We sought to create an emphatically unique space to host the ritual of fitting and tailoring that most elegant of male sartorial genres – the bespoke suit. Brogen Averill had created a visual language for the label that was dark, strong and sensual. We sought a spatial experience that would manifest and amplify those qualities. Someplace sparse and raw and brave and refined all at once. With very little money.
With so little money we deployed a very few objects but tried to get them punching way above their weight. The room itself is a beautiful relic. A manipulation of proportion and light – and the stripping away of effluvia – afforded a temple-like focus. Once naked and softly lit, we dressed her in a very few pieces, pairing uncut stone with scorched oak and oiled metals. The blue of Yves Klein’s nudes lines the hidden inner surfaces, electrifying what might otherwise slip into elegance.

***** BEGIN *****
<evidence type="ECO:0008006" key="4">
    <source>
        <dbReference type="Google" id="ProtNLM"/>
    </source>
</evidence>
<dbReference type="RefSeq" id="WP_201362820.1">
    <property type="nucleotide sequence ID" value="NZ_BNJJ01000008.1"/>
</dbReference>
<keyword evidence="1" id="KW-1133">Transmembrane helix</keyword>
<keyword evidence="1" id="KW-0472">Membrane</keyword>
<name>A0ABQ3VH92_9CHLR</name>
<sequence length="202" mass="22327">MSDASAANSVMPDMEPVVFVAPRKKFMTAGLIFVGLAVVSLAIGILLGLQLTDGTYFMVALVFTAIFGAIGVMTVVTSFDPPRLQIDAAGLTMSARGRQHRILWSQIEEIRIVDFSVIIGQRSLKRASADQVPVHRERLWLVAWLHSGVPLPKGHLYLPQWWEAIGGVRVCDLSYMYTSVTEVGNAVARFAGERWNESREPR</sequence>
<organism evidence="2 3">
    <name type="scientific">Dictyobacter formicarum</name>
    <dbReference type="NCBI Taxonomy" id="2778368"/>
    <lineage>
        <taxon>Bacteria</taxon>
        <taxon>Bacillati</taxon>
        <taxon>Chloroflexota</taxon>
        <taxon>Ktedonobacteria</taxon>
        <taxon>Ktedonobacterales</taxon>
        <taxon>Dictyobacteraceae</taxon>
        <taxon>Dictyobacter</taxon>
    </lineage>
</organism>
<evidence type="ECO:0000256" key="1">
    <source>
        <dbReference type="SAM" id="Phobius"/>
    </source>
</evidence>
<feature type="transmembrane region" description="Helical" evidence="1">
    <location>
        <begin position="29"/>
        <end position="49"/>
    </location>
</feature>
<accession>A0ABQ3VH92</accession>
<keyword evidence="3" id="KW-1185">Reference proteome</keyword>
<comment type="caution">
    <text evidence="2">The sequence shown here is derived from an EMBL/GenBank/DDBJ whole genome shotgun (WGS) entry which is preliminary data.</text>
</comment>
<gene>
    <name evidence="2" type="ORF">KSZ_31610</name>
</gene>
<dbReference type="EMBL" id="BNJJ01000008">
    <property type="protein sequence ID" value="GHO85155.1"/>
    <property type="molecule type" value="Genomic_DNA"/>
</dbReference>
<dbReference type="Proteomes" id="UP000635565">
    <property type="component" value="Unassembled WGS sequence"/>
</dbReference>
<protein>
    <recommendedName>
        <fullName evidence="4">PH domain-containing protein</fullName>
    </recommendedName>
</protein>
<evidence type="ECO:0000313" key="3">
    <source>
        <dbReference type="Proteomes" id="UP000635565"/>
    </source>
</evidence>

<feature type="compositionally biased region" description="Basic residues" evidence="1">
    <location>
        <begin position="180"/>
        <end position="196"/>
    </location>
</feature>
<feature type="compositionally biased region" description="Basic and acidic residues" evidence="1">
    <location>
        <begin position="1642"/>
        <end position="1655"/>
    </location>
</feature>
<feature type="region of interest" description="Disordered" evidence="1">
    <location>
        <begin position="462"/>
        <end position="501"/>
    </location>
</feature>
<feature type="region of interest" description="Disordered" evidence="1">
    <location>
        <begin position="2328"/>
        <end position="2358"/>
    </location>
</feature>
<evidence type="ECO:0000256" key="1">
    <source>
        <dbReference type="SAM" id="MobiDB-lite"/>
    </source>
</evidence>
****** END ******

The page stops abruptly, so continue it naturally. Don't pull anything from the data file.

Of all this we intended only a darkly tempered background for the collections; someplace that would give context to their own exquisite qualities. The oak desk’s surface is roasted black with a butane flame. The scorched surface is submerged in a deep crude oil stain. Sparse, but far from empty.
This is about clarity of experience, and high luxury drawn from the humble and the found. Three great boulders, pulled from the Taranaki earth, support a six meter long table top. Three more act as counterweights to the even greater dressing mirrors that cantilever atop. The arrangement is simple, the palette organic, the finishing by hand, the lighting that of a temple. Of these few humble thing’s we hoped to make space that would do justice to the billion dollar, hand-made suits it proffers.